Charles II may have been King of England, but John Dryden was King of Restoration literature. He is, by far, the most important literary figure of the period. Not only was he a prolific writer who worked in a bunch of different genres including poetry, drama, and prose, but also he set the bar in terms of literary standards for the period.
One important contribution he made was the popularization of the Heroic Couplet in English poetry. He also played a big part in establishing satire as an important literary mode during this period. No doubt about it; Dryden is your first stop for Restoration-y goodness. What the Beatles are to the British Invasion, Dryden is to Restoration Literature.
Mac Flecknoe is a classic work of the Restoration period. In it, Dryden makes fun of his literary rival: a poet by the name of Thomas Shadwell. The poem is so important because it was written as a "mock epic," a satirical work that used the conventions of the epic genre to talk about trivial things.
The poem not only influenced Dryden's contemporaries, but those who came after him. Alexander Pope, who was a very important figure in the Augustan literature movement (check out the Shmoop module on 18th century/Augustan literature), was influenced by Dryden's poem when he wrote his own very famous mock epic, "The Rape of the Lock."
This is Dryden's most famous comedy. It's set in Sicily, and it involves a number of romantic plotlines. Like a lot of comedies of the period, the play centers around trickery and misrecognition.
The play is so impressive because it reflects Dryden's versatility as a Restoration author. The guy not only wrote some of the most important poetry of the period, he also wrote some of the most important drama and helped set the tone in the theaters of the day.
John Dryden's mock epic poem Mac Flecknoe is a great example of Restoration satire.
Political themes are a big part of John Dryden's writing. His poem "To His Sacred Majesty: A Panegyrick on His Coronation" deals with the restoration of Charles II to the throne.
William Congreve is a super-important playwright of the Restoration period, and a disciple of John Dryden's. He is known for his comedies, which catered to the tastes of the time: bawdy and full of sexual innuendo. Hmm. That sounds kind of like comedy today. Maybe some comedy themes are timeless?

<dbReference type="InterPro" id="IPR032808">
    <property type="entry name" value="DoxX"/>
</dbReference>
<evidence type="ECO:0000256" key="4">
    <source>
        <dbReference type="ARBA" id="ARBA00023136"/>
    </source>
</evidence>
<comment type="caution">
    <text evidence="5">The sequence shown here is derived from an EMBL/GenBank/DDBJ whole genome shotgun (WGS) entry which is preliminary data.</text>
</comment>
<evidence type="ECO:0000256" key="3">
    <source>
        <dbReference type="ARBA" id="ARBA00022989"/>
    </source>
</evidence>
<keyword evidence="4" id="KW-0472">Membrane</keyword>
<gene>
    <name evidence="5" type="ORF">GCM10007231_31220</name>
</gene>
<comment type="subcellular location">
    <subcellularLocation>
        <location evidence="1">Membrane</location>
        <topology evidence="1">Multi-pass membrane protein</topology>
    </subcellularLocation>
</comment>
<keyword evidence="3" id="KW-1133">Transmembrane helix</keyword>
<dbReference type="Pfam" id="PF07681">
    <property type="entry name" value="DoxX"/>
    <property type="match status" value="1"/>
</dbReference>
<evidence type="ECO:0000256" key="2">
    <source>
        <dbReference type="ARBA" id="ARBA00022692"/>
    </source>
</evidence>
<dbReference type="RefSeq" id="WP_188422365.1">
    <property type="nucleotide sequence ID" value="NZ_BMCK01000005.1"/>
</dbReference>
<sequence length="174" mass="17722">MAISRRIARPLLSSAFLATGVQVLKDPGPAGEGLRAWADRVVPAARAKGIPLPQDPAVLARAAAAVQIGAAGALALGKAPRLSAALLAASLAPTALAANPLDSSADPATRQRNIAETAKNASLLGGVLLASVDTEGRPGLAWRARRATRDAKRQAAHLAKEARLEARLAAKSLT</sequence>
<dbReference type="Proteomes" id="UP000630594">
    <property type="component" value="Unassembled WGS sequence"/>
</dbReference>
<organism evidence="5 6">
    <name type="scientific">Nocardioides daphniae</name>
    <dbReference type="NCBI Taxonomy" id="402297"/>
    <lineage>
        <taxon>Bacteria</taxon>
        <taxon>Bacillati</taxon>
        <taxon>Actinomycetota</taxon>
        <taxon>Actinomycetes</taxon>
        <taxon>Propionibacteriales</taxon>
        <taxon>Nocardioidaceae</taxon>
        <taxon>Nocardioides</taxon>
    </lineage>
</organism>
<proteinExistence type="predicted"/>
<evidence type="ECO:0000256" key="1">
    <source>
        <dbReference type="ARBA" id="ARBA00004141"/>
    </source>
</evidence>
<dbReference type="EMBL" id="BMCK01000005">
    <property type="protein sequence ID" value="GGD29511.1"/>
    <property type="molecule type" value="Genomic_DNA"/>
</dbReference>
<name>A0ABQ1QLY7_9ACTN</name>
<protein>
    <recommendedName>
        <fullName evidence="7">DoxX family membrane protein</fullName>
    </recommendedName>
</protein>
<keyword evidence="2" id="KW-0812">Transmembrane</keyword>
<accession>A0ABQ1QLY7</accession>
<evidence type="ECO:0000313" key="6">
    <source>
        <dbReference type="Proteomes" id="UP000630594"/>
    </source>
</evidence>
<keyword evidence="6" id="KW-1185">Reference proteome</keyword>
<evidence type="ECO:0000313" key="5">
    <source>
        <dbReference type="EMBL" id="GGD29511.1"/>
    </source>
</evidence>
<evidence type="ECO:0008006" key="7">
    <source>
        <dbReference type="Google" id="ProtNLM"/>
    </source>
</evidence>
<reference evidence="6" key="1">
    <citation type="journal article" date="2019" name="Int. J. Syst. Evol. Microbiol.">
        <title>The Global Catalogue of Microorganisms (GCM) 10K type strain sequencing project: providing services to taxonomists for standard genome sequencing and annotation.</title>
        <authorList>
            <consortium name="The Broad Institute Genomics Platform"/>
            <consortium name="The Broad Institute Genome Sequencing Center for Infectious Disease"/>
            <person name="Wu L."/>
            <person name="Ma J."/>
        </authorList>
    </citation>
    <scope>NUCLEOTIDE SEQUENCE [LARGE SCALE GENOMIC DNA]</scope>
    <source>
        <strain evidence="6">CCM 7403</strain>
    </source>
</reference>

Congreve's popularity didn't last long, however. By the end of the Restoration period in 1700, audiences were turning away from the "Comedies of Manners" that Congreve specialized in, and the author pretty much much gave up on theater toward the end of his life. We hope he found a new, old people-friendly hobby, like shuffleboard.
Love for Love is a comedy about love and money. It involves a romantic triangle between Valentine, his father Sir Sampson, and the woman they both fall in love with: Angelica. Things get really messy when Sir Sampson, who is mad at his son for wasting so much money, proposes to Angelica.
Uh, yeah. That sounds insanely awkward.
Love for Love is a typical Restoration comedy. In it we find the usual themes of romance, trickery and a focus on social class and social hypocrisy.
This is another comedy whose plot revolves around all sorts of romantic entanglements. The two lovers at the center of the play—Mirabell and Millamant—want to get married, but Millamant's rich old aunt stands in the way. The play focuses on the two lovers' attempts to get around the aunt.
The Way of the World is considered to be Congreve's most accomplished comedy. It was published right at the end of the Restoration period (in 1700), at which point theatrical tastes were beginning to change. Congreve's work fell out of favor soon after this play was performed. It took some time before critics began appreciating the work again.
William Congreve's Love for Love is a classic of Restoration comedy.
William Congreve's The Way of the World deals with themes of social class, money, and romance. Like many works of the period, it focuses on the ins and outs of social life.
John Milton was a bit of an oddball during the Restoration age. That's because he stuck to his Puritanism and Republicanism at a time when politics and society were turning away from both. As we can imagine, he wasn't a very popular guy during this period. Good thing for him he was a literary genius.
Even if John Milton isn't our "conventional" Restoration writer, we can't talk about this period in literary history without talking about him. That's because he produced some of the most important works in English literature, his crowning achievement being, of course, his epic poem Paradise Lost.
Paradise Lost is a poem on an epic scale. That's because it's a poem that chronicles man's creation and fall from grace. Adam, Eve, Satan, God, and Christ are all characters in this poem. Yeah, it doesn't get more epically epic than that.